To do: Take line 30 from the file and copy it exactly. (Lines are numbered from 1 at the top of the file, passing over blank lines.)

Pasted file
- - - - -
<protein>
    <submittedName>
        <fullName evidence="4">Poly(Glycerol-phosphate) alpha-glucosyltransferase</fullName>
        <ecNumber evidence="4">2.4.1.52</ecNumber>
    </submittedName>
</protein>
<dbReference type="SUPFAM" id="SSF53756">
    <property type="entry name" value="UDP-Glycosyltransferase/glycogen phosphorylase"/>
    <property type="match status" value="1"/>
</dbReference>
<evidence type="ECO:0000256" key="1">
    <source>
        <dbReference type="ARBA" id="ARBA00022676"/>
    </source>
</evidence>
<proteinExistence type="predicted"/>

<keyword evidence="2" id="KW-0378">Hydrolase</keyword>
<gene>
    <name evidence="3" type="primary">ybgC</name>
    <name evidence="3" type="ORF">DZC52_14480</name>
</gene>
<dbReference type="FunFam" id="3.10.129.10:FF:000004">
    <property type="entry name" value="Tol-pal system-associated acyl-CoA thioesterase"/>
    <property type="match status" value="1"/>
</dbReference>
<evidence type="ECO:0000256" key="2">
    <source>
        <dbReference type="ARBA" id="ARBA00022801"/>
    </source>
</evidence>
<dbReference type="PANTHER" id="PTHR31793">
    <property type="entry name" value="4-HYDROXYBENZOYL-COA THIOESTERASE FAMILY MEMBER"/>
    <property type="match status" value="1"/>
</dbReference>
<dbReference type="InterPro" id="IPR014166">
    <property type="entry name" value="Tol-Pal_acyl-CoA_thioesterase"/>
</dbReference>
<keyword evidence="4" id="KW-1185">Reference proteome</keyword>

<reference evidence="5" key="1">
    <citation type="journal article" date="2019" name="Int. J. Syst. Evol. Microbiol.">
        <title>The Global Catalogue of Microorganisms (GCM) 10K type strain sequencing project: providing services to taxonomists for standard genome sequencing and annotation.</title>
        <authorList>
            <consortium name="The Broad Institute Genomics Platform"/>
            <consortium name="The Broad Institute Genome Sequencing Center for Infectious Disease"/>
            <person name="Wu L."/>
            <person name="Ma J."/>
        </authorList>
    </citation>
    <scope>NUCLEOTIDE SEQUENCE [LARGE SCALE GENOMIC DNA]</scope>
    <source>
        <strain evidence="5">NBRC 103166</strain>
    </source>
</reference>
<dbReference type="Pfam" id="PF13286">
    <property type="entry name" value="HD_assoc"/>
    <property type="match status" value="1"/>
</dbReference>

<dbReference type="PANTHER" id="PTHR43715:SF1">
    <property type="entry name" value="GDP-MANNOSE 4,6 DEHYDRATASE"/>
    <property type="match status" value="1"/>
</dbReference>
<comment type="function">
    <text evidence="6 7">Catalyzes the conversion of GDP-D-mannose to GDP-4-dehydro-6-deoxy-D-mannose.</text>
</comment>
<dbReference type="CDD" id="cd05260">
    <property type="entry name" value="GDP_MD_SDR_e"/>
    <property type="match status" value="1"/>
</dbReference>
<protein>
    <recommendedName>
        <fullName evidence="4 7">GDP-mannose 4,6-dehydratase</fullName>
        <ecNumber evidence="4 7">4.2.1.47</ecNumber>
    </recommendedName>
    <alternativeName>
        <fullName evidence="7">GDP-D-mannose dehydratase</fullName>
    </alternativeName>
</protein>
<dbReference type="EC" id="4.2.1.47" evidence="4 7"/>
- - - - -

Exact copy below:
</evidence>